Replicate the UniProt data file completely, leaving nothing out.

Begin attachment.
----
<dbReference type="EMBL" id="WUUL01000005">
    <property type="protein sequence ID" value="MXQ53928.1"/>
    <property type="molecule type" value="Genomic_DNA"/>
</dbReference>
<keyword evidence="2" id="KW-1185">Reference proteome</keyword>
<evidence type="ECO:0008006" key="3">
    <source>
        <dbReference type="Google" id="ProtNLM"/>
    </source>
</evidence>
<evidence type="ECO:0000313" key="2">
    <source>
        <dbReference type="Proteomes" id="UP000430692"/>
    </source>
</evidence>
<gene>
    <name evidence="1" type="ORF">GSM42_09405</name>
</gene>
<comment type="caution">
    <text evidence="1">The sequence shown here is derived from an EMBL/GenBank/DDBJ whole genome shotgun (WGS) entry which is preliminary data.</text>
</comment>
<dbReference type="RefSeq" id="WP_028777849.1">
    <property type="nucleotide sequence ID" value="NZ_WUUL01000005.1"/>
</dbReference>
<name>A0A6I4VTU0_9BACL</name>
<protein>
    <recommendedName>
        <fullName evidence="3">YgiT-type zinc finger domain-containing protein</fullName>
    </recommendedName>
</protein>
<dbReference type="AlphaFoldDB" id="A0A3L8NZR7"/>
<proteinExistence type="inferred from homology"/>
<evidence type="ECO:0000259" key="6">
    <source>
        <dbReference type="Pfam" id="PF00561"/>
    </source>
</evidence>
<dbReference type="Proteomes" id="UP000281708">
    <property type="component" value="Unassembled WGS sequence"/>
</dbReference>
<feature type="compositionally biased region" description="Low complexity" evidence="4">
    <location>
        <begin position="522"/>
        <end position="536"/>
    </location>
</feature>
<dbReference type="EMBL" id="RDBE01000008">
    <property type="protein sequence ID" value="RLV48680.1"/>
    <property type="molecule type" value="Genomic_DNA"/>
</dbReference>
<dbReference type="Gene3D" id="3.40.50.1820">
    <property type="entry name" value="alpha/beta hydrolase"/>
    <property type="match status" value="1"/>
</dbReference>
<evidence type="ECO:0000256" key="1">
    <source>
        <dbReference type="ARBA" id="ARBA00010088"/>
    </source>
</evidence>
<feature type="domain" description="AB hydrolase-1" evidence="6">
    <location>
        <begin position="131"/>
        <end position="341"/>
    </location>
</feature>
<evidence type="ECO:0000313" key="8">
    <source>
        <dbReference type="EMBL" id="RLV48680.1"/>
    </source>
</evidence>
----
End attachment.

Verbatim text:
<dbReference type="EMBL" id="WUUL01000005">
    <property type="protein sequence ID" value="MXQ53928.1"/>
    <property type="molecule type" value="Genomic_DNA"/>
</dbReference>
<keyword evidence="2" id="KW-1185">Reference proteome</keyword>
<evidence type="ECO:0008006" key="3">
    <source>
        <dbReference type="Google" id="ProtNLM"/>
    </source>
</evidence>
<evidence type="ECO:0000313" key="2">
    <source>
        <dbReference type="Proteomes" id="UP000430692"/>
    </source>
</evidence>
<gene>
    <name evidence="1" type="ORF">GSM42_09405</name>
</gene>
<comment type="caution">
    <text evidence="1">The sequence shown here is derived from an EMBL/GenBank/DDBJ whole genome shotgun (WGS) entry which is preliminary data.</text>
</comment>
<dbReference type="RefSeq" id="WP_028777849.1">
    <property type="nucleotide sequence ID" value="NZ_WUUL01000005.1"/>
</dbReference>
<name>A0A6I4VTU0_9BACL</name>
<protein>
    <recommendedName>
        <fullName evidence="3">YgiT-type zinc finger domain-containing protein</fullName>
    </recommendedName>
</protein>
<dbReference type="AlphaFoldDB" id="A0A3L8NZR7"/>
<proteinExistence type="inferred from homology"/>
<evidence type="ECO:0000259" key="6">
    <source>
        <dbReference type="Pfam" id="PF00561"/>
    </source>
</evidence>
<dbReference type="Proteomes" id="UP000281708">
    <property type="component" value="Unassembled WGS sequence"/>
</dbReference>
<feature type="compositionally biased region" description="Low complexity" evidence="4">
    <location>
        <begin position="522"/>
        <end position="536"/>
    </location>
</feature>
<dbReference type="EMBL" id="RDBE01000008">
    <property type="protein sequence ID" value="RLV48680.1"/>
    <property type="molecule type" value="Genomic_DNA"/>
</dbReference>
<dbReference type="Gene3D" id="3.40.50.1820">
    <property type="entry name" value="alpha/beta hydrolase"/>
    <property type="match status" value="1"/>
</dbReference>
<evidence type="ECO:0000256" key="1">
    <source>
        <dbReference type="ARBA" id="ARBA00010088"/>
    </source>
</evidence>
<feature type="domain" description="AB hydrolase-1" evidence="6">
    <location>
        <begin position="131"/>
        <end position="341"/>
    </location>
</feature>
<evidence type="ECO:0000313" key="8">
    <source>
        <dbReference type="EMBL" id="RLV48680.1"/>
    </source>
</evidence>